The S&P 500 financials index rose 1.6% extending this week strong gains while economically sensitive sectors also advanced.  Energy (.SPNY) gained 2.3% and is up more than 9% since 31 December.  Banks were among top performers amongst financials, with the S&P bank index up 2.6% following the rise in the benchmark US 10-year Treasury yield, which touched its highest level since April 2021.  The S&P 500 closed at 4696.05 lower by 0.1%.  The Dow Jones ended lower by 0.5% closed at 36,236.47, while the NASDAQ 100 closed lower by 0.04% to reach 15,765.36.   In Europe, the CAC 40 dropped by 1.718% to close at 7249.66, while the DAX closed lower by 1.35% to close at 16,052.03. 

Currency Roundup

Euro

On Monday in the currency markets the eurozone data failed to lift the euro as focus remained on how much further the dollar will rise if the FED raises US interest rates a number of times this year as is currently expected.  On the same day euro slipping by 0.21% to $1.1345, while Germany’s 10- year benchmark yield briefly jumped about four basis points to -0.138% to its highest level since November.  On Thursday the euro stood at $1.1305 as it continued to consolidate in the middle of its trading range since mid-November. 

Turkish Lira

Turkey’s lira saw a bumpy start to the year, driving as much as 5% before a partial recovery, as its central bank revealed it had used up more than $3 billion of its reserves last month when the currency slumped to record lows.  Turkey’s statistics agency also reported that annual inflation jumped far more than expected to 36% year-on-year in December, the highest since September 2002.

Sterling

On Monday sterling dipped by 0.05% at $1.3517.  Meanwhile sterling approached its two-year highs against the euro on Tuesday and dropped only slightly against a strengthening dollar, supported by a continued increase in gilt yields.   Sterling on Thursday traded at $1.3526, having retreated overnight from the $1.3599 level, its highest in nearly two months following the FED minutes.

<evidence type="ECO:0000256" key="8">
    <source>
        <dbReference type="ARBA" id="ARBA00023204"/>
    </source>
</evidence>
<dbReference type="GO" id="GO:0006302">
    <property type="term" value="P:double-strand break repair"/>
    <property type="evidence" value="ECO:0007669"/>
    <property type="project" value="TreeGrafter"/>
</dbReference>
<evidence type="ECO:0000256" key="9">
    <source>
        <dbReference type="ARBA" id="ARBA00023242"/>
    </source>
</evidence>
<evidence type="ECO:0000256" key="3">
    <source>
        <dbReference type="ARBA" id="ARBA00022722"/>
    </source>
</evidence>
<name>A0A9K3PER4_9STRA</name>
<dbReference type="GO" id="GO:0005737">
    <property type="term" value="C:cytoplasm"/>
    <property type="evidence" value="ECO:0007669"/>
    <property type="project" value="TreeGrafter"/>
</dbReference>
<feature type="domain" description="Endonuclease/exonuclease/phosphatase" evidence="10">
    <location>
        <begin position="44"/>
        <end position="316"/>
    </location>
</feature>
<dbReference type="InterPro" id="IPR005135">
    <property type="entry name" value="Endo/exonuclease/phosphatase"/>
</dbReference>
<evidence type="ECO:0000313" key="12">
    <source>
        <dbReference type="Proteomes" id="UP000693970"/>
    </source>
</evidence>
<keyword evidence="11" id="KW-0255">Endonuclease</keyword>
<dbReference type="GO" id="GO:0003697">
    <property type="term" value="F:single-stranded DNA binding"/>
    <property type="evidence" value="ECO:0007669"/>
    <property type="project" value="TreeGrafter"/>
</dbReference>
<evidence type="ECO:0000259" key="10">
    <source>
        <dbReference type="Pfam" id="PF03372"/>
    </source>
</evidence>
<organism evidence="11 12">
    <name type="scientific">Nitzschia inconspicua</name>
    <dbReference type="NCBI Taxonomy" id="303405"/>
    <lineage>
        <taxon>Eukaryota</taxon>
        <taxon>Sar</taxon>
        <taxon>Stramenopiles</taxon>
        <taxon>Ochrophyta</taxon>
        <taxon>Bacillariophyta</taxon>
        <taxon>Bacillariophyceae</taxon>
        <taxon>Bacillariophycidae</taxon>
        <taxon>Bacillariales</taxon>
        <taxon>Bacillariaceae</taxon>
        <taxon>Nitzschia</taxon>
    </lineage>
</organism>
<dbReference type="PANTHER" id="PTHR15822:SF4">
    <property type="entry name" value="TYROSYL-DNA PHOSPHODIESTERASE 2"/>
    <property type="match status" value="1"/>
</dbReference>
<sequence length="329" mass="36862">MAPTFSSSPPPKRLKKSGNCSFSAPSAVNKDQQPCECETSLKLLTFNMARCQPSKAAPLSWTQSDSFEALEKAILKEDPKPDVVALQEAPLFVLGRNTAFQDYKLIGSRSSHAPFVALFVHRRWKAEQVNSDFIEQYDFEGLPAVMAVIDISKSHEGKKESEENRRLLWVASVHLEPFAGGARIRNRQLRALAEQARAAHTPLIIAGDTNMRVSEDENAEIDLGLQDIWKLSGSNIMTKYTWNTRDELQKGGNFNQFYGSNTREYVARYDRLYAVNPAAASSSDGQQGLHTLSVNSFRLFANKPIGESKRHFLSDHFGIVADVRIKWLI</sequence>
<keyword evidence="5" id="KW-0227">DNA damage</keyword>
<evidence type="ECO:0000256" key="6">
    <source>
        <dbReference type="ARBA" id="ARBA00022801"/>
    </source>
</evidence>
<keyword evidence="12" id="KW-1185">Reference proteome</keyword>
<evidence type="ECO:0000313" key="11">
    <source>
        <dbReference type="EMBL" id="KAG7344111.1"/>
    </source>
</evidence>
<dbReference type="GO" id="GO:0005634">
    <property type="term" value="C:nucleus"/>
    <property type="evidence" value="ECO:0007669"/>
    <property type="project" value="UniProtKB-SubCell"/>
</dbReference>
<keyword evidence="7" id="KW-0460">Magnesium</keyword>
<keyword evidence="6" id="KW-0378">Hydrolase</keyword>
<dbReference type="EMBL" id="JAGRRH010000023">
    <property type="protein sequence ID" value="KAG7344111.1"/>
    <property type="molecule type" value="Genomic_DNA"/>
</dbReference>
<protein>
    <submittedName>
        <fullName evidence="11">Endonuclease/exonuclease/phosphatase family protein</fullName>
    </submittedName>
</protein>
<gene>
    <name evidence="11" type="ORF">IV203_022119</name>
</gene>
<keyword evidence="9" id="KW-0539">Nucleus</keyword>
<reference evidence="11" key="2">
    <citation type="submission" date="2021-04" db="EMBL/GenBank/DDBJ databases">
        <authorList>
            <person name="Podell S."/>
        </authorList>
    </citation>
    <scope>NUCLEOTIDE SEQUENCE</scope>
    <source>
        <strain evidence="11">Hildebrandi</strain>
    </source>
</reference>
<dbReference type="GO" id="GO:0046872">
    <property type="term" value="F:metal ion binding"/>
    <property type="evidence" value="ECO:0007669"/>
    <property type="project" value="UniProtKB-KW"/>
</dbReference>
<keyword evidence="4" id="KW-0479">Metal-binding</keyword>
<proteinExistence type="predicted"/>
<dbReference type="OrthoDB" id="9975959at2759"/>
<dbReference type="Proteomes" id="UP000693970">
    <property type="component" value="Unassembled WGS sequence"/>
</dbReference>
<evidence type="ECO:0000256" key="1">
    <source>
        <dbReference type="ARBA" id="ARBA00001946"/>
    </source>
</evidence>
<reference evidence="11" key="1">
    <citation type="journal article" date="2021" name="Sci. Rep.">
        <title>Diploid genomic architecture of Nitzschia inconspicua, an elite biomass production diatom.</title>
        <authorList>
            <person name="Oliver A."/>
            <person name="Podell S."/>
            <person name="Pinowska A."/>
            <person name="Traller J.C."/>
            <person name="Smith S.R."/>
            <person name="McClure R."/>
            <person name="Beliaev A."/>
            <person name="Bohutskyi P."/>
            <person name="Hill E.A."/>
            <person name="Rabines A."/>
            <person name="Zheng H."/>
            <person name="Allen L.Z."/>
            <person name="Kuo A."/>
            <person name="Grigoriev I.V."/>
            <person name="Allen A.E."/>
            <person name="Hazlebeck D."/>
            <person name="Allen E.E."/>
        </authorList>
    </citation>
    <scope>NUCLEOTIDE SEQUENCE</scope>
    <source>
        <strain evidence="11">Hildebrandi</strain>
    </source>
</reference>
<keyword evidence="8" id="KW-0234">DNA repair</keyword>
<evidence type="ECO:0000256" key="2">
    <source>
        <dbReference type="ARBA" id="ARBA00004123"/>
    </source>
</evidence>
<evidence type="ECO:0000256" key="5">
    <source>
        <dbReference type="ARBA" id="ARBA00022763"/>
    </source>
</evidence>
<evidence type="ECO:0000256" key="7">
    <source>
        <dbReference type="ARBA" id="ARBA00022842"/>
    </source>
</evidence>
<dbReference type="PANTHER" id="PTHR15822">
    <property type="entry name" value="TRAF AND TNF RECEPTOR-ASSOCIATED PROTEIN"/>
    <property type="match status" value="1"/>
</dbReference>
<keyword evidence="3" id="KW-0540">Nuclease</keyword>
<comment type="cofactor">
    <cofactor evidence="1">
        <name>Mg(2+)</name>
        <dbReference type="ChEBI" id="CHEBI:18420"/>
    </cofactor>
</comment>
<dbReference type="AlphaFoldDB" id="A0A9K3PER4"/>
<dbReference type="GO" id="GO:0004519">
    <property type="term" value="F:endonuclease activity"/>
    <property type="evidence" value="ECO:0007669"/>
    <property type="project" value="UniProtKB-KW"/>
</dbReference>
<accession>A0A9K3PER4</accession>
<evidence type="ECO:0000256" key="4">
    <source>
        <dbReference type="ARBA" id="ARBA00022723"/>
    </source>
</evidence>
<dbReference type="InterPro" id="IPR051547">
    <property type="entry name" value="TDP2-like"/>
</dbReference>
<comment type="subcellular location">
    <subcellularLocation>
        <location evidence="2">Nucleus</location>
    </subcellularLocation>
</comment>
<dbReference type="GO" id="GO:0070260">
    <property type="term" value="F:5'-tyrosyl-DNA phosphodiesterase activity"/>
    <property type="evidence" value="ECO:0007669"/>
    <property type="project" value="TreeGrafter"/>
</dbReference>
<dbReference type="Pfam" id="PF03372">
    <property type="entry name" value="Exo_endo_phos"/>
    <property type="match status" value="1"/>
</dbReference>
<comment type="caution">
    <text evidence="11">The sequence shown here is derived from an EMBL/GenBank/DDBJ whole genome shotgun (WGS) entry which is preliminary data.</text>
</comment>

US Dollar

The dollar moved higher against its major rivals as an upbeat market mood on Monday lifted European equities and government bond yields for the first day of trading in 2022.  However, as London was closed, volume of trading was expected to remain limited.  The dollar index which measures the greenback against major peers, rose 0.12% to 95.79, while the pan-European STOXX 600 hit a new record high and US stock futures pointed to a positive session on Wall Street.  The Dollar jumped against risk sensitive currencies including the Aussie and sterling on Thursday amid worries about faster policy tightening by the Federal Reserve negatively impacted market sentiment.  The dollar also remained close to a five-year high against the yen, supported by a surge in the US Treasury yields on rising bets for a US rate hike in March.  The US dollar index that measures the currency against six major peers edged up 0.08% to 96.259 after rebounding on Wednesday from intraday losses as steep as 0.44% following the release of the minutes. Against the Yen, considered a safe-haven currency, the dollar lost 0.2% to 115.87 yen, however, remained not far from Tuesday’s peak at 116.355, its highest level since January, 2017, buoyed by the spike in the US Treasury yields. 

Antonella Mercieca

Client Relationship Manager

Source:

Reuters

Date:

January 7th, 2022